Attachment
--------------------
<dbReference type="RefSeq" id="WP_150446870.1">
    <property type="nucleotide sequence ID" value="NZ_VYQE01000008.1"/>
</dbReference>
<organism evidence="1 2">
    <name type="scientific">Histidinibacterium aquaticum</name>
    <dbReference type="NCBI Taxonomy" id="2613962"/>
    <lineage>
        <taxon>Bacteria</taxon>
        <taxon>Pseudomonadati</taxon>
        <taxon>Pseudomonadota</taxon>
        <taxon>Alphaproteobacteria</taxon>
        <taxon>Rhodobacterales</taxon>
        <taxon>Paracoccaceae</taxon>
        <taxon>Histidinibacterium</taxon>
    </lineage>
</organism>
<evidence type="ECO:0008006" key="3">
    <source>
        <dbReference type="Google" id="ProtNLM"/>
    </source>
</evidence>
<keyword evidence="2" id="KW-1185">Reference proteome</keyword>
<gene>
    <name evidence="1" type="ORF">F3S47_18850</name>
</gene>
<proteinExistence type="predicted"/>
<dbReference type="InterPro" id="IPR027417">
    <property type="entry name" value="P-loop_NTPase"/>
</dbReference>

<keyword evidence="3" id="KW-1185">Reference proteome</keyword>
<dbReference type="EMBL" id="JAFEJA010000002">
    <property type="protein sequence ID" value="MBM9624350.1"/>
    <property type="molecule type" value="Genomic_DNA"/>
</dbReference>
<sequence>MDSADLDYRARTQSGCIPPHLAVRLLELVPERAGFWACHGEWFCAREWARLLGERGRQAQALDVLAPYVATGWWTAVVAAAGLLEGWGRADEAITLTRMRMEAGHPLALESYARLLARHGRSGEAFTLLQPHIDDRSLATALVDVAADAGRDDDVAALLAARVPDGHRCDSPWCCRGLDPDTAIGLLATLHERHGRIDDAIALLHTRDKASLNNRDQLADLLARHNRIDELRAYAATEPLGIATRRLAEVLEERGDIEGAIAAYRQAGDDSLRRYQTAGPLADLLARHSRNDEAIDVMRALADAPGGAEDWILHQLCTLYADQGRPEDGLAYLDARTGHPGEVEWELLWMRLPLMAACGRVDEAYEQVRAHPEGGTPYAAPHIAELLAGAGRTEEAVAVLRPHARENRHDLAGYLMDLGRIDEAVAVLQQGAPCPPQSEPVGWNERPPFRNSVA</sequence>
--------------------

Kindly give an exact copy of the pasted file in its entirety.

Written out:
<dbReference type="RefSeq" id="WP_150446870.1">
    <property type="nucleotide sequence ID" value="NZ_VYQE01000008.1"/>
</dbReference>
<organism evidence="1 2">
    <name type="scientific">Histidinibacterium aquaticum</name>
    <dbReference type="NCBI Taxonomy" id="2613962"/>
    <lineage>
        <taxon>Bacteria</taxon>
        <taxon>Pseudomonadati</taxon>
        <taxon>Pseudomonadota</taxon>
        <taxon>Alphaproteobacteria</taxon>
        <taxon>Rhodobacterales</taxon>
        <taxon>Paracoccaceae</taxon>
        <taxon>Histidinibacterium</taxon>
    </lineage>
</organism>
<evidence type="ECO:0008006" key="3">
    <source>
        <dbReference type="Google" id="ProtNLM"/>
    </source>
</evidence>
<keyword evidence="2" id="KW-1185">Reference proteome</keyword>
<gene>
    <name evidence="1" type="ORF">F3S47_18850</name>
</gene>
<proteinExistence type="predicted"/>
<dbReference type="InterPro" id="IPR027417">
    <property type="entry name" value="P-loop_NTPase"/>
</dbReference>

<keyword evidence="3" id="KW-1185">Reference proteome</keyword>
<dbReference type="EMBL" id="JAFEJA010000002">
    <property type="protein sequence ID" value="MBM9624350.1"/>
    <property type="molecule type" value="Genomic_DNA"/>
</dbReference>
<sequence>MDSADLDYRARTQSGCIPPHLAVRLLELVPERAGFWACHGEWFCAREWARLLGERGRQAQALDVLAPYVATGWWTAVVAAAGLLEGWGRADEAITLTRMRMEAGHPLALESYARLLARHGRSGEAFTLLQPHIDDRSLATALVDVAADAGRDDDVAALLAARVPDGHRCDSPWCCRGLDPDTAIGLLATLHERHGRIDDAIALLHTRDKASLNNRDQLADLLARHNRIDELRAYAATEPLGIATRRLAEVLEERGDIEGAIAAYRQAGDDSLRRYQTAGPLADLLARHSRNDEAIDVMRALADAPGGAEDWILHQLCTLYADQGRPEDGLAYLDARTGHPGEVEWELLWMRLPLMAACGRVDEAYEQVRAHPEGGTPYAAPHIAELLAGAGRTEEAVAVLRPHARENRHDLAGYLMDLGRIDEAVAVLQQGAPCPPQSEPVGWNERPPFRNSVA</sequence>